The pathophysiological situation in human tumors and their metastases is determined by various characteristics such as the tumor cell metabolism, the local micromilieu and the stromal cellular environment compromising fibroblasts, endothelial and immune cells. These factors not only affect each other resulting in spatiotemporal heterogeneity in tumor tissues but are also critical modulators of therapeutic intervention.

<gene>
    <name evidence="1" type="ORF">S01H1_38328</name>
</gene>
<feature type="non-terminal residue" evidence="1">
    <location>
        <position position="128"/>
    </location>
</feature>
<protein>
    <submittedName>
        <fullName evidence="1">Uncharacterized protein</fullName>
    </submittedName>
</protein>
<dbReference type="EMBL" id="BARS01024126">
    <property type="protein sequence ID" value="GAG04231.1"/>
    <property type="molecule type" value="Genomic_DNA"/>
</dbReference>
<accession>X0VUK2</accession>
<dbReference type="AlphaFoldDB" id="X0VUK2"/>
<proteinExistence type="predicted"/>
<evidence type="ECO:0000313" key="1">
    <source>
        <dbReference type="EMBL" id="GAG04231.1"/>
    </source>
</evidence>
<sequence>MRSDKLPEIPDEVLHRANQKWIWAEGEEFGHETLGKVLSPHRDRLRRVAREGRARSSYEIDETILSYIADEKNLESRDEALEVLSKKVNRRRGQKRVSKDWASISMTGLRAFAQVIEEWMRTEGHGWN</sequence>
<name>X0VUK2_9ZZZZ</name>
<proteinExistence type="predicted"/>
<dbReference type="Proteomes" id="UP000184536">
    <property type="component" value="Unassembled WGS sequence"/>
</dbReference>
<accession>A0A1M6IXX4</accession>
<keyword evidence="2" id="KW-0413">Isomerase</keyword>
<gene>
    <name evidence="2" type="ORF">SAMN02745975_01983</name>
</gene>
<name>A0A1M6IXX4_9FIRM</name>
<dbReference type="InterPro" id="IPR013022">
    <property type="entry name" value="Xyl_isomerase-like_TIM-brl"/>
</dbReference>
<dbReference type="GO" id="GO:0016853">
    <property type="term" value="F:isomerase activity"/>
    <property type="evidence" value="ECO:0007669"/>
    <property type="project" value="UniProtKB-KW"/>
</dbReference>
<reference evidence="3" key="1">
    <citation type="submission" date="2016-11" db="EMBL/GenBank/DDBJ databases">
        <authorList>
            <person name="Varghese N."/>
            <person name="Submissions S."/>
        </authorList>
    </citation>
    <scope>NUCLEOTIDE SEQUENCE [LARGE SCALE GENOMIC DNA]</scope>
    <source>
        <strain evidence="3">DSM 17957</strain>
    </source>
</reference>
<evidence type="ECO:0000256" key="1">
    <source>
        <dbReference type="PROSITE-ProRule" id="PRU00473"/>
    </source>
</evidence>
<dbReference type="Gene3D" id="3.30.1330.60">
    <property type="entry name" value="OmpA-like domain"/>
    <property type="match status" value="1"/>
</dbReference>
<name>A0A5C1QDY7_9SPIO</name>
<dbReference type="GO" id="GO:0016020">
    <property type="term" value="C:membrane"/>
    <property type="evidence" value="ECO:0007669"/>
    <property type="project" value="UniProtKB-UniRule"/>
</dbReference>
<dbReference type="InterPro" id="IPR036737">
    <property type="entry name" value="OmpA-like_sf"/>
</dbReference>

The aim of the “Tumor Pathophysiology Group” at OncoRay is to gain deeper insight into and interfere with pathophysiological mechanisms leading to tumor progression and therapeutic resistance. One field of interest is the role of stromal fibroblasts in the scenario of tumor growth and metastasis which includes processes as complex as tumor angiogenesis and immune escape. Another focus is the adverse impact of defined factors, i.e. catabolites, in the tumor micromilieu on tumor and stromal cells and their relevance in anti-tumor therapy. And a third aspect is motivated by the tumor stem cell theory and recent findings that non-differentiated, re-populating tumor initiating cell populations may be more resistant to radiotherapeutic approaches than the major tumor cell mass.The group particularly focuses on epithelial tumor types and primarily but not exclusively applies various complex in vitro culture systems and assays such as a “spheroid-based screen”, multilayer cultures and co-culture models to reflect and study specific pathophysiologic characteristics of human tumors. One of our perspectives is to extend the mechanistic, therapeutically relevant in vitro studies by the examination and use of pathophysiologically adequate, tumor-type specific in-vivo models using various imaging modalities.